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UPDATE: Christian Teacher Who Took a Stand Over Gender Pronouns Wins Another Victory

tanner cross

UPDATED Sept. 2, 2021: Tanner Cross, a Christian P.E. teacher in Virginia suspended for comments about his school district’s “gender-expansive” policy, has won another victory. The Supreme Court of Virginia upheld the ruling of a lower court judge that Cross’ suspension was “unnecessary and vindictive.”

“Teachers shouldn’t be forced to promote ideologies that are harmful to their students and that they believe are false,” said Tyson Langhofer, senior counsel for Alliance Defending Freedom, which represented Cross, “nor should they be silenced for commenting at a public meeting.” Langhofer continued:

The lower court’s decision was a well-reasoned application of the facts to clearly established law, as the Virginia Supreme Court found. But because Loudoun County Public Schools is now requiring all teachers and students to deny truths about what it means to be male and female and compelling them to call students by their chosen pronouns or face punishment, we have moved to amend our lawsuit to challenge that policy on behalf of multiple faculty members. Public employees cannot be forced to contradict their core beliefs just to keep a job.


ChurchLeaders original article written on June 9, 2021, below:

When Virginia P.E. teacher Tanner Cross spoke out against his school district’s proposed “gender-expansive” policy, he did so as a citizen with protected speech rights. That was Tuesday’s ruling from Judge James Plowman Jr., who ordered Loudoun County Public Schools to immediately reinstate Cross.

The district had suspended Cross days after a May 25 board meeting at which the teacher said, “It’s against my religion” to “affirm that a biological boy can be a girl and vice versa.” The suspension, the judge said, was “unnecessary and vindictive.”

Teacher Tanner Cross: ‘I Serve God First’

The policy under discussion would require school staff and students to use a student’s preferred name and pronouns, “regardless of the name and gender recorded in the student’s permanent educational record.”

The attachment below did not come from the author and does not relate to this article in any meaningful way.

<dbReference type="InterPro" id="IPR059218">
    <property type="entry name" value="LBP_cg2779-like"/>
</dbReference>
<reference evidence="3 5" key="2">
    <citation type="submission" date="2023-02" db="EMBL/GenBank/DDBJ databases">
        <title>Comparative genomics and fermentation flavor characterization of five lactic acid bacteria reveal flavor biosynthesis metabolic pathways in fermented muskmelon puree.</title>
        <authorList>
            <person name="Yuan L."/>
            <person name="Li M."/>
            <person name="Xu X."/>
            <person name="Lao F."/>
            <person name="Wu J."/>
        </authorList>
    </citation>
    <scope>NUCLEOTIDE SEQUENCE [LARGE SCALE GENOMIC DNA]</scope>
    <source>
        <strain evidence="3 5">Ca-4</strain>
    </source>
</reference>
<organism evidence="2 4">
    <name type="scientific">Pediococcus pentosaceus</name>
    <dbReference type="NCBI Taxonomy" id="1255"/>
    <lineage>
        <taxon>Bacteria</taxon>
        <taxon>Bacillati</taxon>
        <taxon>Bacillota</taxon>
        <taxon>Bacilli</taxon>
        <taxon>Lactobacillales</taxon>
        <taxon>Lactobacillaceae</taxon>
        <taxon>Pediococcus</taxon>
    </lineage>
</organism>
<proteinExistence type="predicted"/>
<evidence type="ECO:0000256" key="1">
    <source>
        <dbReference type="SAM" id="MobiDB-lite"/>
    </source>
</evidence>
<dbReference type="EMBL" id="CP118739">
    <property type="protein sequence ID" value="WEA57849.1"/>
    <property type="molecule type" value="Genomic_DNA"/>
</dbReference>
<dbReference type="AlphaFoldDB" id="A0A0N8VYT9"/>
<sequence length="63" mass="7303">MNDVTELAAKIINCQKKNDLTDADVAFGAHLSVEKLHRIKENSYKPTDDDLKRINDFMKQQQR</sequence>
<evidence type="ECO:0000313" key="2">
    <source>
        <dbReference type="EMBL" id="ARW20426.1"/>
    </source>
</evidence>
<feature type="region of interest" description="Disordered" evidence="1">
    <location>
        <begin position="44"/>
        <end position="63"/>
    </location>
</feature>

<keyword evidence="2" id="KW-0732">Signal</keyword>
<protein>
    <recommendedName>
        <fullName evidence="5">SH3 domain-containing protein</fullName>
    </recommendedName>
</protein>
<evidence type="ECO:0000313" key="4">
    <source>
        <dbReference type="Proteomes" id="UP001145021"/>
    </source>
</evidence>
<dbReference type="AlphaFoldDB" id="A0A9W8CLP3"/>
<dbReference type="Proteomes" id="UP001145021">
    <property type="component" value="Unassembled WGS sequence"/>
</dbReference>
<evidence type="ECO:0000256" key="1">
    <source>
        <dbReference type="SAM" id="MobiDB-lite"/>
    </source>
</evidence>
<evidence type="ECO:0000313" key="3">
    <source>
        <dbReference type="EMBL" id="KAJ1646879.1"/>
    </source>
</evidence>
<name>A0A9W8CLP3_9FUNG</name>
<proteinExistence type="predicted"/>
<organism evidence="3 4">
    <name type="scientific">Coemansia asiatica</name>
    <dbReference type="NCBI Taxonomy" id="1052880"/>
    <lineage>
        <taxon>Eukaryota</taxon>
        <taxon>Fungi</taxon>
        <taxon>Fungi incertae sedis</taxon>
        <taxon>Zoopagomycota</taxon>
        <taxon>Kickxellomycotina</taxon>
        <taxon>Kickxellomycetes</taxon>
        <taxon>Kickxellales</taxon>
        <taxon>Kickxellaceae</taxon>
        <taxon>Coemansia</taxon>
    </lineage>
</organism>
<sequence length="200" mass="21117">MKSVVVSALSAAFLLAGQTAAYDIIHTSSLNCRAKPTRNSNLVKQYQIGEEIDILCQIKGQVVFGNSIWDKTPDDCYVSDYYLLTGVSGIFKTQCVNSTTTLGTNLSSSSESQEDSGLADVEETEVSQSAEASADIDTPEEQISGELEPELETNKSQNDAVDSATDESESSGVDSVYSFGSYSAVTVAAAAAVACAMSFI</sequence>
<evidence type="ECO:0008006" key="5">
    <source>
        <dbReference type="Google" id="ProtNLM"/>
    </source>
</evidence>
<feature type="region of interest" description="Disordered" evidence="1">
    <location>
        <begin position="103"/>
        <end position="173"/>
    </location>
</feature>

During the public comment portion of the board meeting, Cross said, “I am speaking out of love for those who suffer with gender dysphoria. I love all of my students, but I will never lie to them, regardless of the consequences.” He added, “I’m a teacher, but I serve God first.” Cross also mentioned a 60 Minutes report about young people who started transitioning but later regretted it.

The school district defended its action, saying the teacher’s comments were disruptive. But according to Tuesday’s ruling, only six parents called the school to complain. Five requested that their students be removed from Cross’ class.

The Alliance Defending Freedom (ADF), which filed the lawsuit on behalf of Cross, calls his reinstatement “a massive victory for freedom of speech.” ADF founder Michael Farris says, “Nobody should be punished for expressing concern about a proposed government policy, especially when the government invites comment on that policy.” He adds, “Educators are just like everybody else. They have ideas and opinions that they should be free to express.”

Judge Plowman agreed that Cross was “speaking as a citizen, not in his official capacity” and in “a forum where public comment was invited.” The subject under discussion “can only be described as a ‘matter of public concern,’” the judge added.

Proposed Policy Is Dividing the Community

Loudon County community members are split—and vocal—about the gender policy, as well as Critical Race Theory. Rallies are being held, and some school board members have even received death threats.

After Tanner Cross was suspended, parent Beverly McCauley said, “I’m outraged, I’m furious, that a teacher who loves his job and his students is not teaching.” Another parent, Monica Gill, told the school board, “We will not let you have our souls or the souls of our children.”

But Cris Candace Tuck, a transgender parent, fears “hateful rhetoric” and describes having heartbroken children. “[My kids] know what the effects of things like misgendering and dead-naming can be,” says Tuck. “They’re really upset today.” Tuck plans to write to the school principal to seek P.E. exemptions.

The lawsuit emphasized that Cross “does not believe that every student or teacher in [the county] should have to accept his view. But he also believes that teachers should not be compelled to say things that they do not believe to be true.”

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Stephanie Martin, a freelance journalist, has worked in Christian publishing for 28 years. She’s active at her church in Lakewood, Colorado, where she lives with her family.